Incrementalism, 2020, and the Future of US-Taiwan Ties

Incrementalism, 2020, and the Future of US-Taiwan Ties

Incrementalism, 2020, and the Future of US-Taiwan Ties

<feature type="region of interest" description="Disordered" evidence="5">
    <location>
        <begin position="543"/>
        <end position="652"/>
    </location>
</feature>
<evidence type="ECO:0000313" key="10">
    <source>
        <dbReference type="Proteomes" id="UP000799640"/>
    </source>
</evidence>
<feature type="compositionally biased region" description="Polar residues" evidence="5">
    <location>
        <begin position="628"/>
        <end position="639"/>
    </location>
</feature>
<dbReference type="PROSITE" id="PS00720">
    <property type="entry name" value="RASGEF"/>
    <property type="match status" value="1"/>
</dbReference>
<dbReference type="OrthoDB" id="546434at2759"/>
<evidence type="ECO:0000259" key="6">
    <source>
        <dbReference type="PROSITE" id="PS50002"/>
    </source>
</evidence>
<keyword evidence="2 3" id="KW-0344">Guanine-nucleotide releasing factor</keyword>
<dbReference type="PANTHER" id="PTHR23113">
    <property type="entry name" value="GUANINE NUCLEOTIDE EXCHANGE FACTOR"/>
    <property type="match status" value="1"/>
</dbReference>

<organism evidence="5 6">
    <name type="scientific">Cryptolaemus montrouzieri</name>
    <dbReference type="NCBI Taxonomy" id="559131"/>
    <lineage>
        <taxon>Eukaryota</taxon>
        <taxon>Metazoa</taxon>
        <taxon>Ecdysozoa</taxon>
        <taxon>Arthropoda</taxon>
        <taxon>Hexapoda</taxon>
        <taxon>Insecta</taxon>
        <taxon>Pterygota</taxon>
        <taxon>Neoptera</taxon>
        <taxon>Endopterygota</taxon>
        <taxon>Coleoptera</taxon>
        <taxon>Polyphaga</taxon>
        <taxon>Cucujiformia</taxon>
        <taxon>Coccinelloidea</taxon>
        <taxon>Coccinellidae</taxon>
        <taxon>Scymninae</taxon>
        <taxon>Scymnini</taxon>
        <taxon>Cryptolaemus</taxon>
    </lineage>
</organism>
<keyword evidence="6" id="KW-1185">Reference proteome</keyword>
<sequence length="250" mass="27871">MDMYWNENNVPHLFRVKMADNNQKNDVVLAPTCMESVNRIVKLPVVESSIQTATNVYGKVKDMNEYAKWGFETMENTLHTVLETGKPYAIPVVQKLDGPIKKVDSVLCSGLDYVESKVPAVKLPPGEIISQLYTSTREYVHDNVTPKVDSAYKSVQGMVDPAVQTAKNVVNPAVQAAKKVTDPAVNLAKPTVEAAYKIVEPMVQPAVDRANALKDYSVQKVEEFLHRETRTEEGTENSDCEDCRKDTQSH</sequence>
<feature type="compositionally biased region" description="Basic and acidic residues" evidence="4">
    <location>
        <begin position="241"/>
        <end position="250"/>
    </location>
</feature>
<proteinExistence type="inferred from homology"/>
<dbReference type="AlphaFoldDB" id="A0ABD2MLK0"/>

The passage of various acts by US Congress strengthening bilateral ties, public acknowledgement of passages by the US Navy in the Taiwan Strait, higher-profile and more public reciprocal visits by officials and the symbolic rechristening earlier this month of Taiwan’s counterpart to the American Institute in Taiwan (AIT), the Coordination Council for North American Affairs (CCNAA, 北美事務協調委員), to Taiwan Council for US Affairs (TCUSA, 臺灣美國事務委) have not quieted voices within the deep-green camp whom lament what they regard as the lack of more substantial progress in US-Taiwan relations and have tended, furthermore, to attribute all of the progress to President Donald Trump. On the other side of the political spectrum, the pan-blue camp has accused Tsai of being good at “politicking” and snuggling up with the Americans, but that she has only succeeded in alienating Beijing, a relationship that the Kuomintang (KMT) has traditionally claimed it is better positioned to handle. Emerging contenders within the KMT, such as Han Kuo-yu (韓國瑜), are meanwhile proposing much closer engagement with China and, while this remains to be seen, a substantial decoupling from bilateral exchanges with the US, a centerpiece of the Tsai administration since 2016. This possible realignment of Taiwan’s foreign policy, contingent on the results of the January 2020 elections, will mark a consequential crossroads in Taiwan’s history.